In an example embodiment, a low resistivity single crystal silicon film is deposited at a temperature that is preferably between about 350° C. and about 675° C., more preferably between about 500° C. and about 660° C., and most preferably between about 600° C. and about 650° C. For example, in one embodiment the deposition is conducted between about 630° C. and about 650° C. Despite such low deposition temperatures, the film is preferably grown at greater than about 2 nm min−1, more preferably at greater than about 5 nm min−1, and most preferably at greater than about 8 nm min−1. The thickness of the film is adjusted by controlling the deposition time; preferably the film has a thickness between about 20 nm and about 80 nm, and more preferably between about 25 nm and about 50 nm. The film preferably has a resistivity between about 0.4 mΩ·cm and about 1.1 mΩ·cm, and more preferably between about 0.5 mΩ·cm and about 1.0 mΩ·cm. The partial pressure of dichlorosilane in the reaction chamber is preferably between about 10 torr and about 50 torr, more preferably between about 20 torr and about 40 torr, and most preferably between about 25 torr and about 35 torr. Exemplary flow rates for the various components of the feed gas mixture are provided in Table A.

In this example, the total pressure of the reaction chamber is preferably greater than about 500 torr, more preferably greater than about 700 torr, and most preferably at about atmospheric pressure. While deposition at or near atmospheric pressure is contrary to most selective deposition processes, Applicant has found selective deposition in this pressure regime to be workable and advantageous for certain of the processes disclosed herein. In particular, deposition using certain of the processes disclosed herein advantageously results in a relatively high deposition rate and good levels of carbon incorporation.

TABLE A
gas mixture component preferred flow rate range example flow rate
dichlorosilane 200 sccm-500 sccm 300 sccm
H2  1 slm-10 slm 5 slm
PH3, 1% in H2 100 sccm-300 sccm 200 sccm
CH3SiH3, 20% in H2 50 sccm-70 sccm 60 sccm
HCl 10 sccm-40 sccm 12.5 sccm

As noted above, use of a silicon precursor gas mixture that comprises dichlorosilane advantageously enables the amount of HCl present in the reaction chamber to be reduced. Because introducing HCl into the reaction chamber also causes contamination to be introduced into the reaction chamber, reducing the about of HCl in the reaction chamber typically generally results in increased film purity.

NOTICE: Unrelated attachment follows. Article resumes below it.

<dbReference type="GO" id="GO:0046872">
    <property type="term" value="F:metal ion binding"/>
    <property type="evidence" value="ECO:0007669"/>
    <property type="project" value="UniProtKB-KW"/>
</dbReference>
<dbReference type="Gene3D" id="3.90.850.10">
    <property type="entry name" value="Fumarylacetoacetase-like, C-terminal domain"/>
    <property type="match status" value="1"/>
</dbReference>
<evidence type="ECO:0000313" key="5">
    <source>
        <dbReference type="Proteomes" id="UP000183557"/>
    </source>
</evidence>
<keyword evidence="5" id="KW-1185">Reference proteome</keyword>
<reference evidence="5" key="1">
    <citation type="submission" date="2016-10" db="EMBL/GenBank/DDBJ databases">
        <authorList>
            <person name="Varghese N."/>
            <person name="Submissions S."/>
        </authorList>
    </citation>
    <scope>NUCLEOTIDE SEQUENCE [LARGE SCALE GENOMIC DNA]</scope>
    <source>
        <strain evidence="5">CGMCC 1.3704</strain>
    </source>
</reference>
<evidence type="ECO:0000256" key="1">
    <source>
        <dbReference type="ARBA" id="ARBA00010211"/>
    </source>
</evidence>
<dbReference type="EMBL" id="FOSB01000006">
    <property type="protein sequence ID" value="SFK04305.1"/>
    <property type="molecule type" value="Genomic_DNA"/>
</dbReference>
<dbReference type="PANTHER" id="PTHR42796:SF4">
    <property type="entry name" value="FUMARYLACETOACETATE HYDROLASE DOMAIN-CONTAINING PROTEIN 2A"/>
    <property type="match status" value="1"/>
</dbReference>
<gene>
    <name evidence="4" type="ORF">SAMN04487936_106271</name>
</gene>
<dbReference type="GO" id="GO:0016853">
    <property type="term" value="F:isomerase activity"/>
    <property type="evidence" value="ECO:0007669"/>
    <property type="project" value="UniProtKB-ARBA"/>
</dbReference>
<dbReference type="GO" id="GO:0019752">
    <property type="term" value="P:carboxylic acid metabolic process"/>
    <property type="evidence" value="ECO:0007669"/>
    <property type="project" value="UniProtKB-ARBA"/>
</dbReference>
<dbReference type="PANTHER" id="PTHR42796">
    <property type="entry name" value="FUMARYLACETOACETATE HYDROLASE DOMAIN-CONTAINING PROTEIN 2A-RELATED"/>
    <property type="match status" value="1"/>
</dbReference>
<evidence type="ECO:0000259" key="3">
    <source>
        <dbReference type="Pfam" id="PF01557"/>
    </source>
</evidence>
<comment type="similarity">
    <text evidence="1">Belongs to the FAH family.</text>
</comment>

Other process components are used in other embodiments. Specifically, depending on the characteristics of the film to be deposited, the process gas mixture comprises one or more precursors selected from the group consisting of silicon source, carbon source, and phosphorous source. Specific examples of such sources include: silane, Si2H6, Si3H8, partially or fully chlorinated disilanes (that is, Si2HnCl6-n, wherein 1≦n<6), and tetrasilane as silicon sources; carbon sources; monosilylmethane, disilylmethane, trisilylmethane, tetrasilylmethane and particularly methyl silanes such as monomethyl silane, dimethyl silane, trimethyl silane, tetramethylsilane, ethylsilane, diethylsilane, triethylsilane, tetraethylsilane, and methylethylsilane as sources of both carbon and silicon; and various dopant precursors as sources of electrically active n-type dopants such as phosphorous. In some embodiments, a carbon source comprises a chloromethylsilane of the formula (SiHzCl3-z)xCH4-x-yCly, wherein
1≦x≦4, and
0≦y≦3, and
(x+y)≦4, and
0≦z≦3 for each of the SiH3Cl3-z groups.
In other embodiments, a carbon source comprises H3Si—CH2—SiH2—CH3 (1,3-disilabutane).

Chloromethylsilanes advantageously provide both a carbon source and an etchant source. Without being limited by theory, it is believe that because the carbon atoms in chloromethylsilanes are separated from each other by silicon atoms, chloromethylsilanes promote carbon incorporation on a molecular and atomic level. This reduces the tendency of the carbon atoms to bond together into carbon chains and clusters during deposition. Use of chloromethylsilanes also tend to enhance selectivity and increase film growth rate, while also enabling the carbon concentration in a deposited film to be manipulated without modifying the etchant flow rates. In an example embodiment, chloromethylsilanes are used in conjunction with a separate silicon source and a separate etchant for selective deposition of a Si:C film at atmospheric pressure.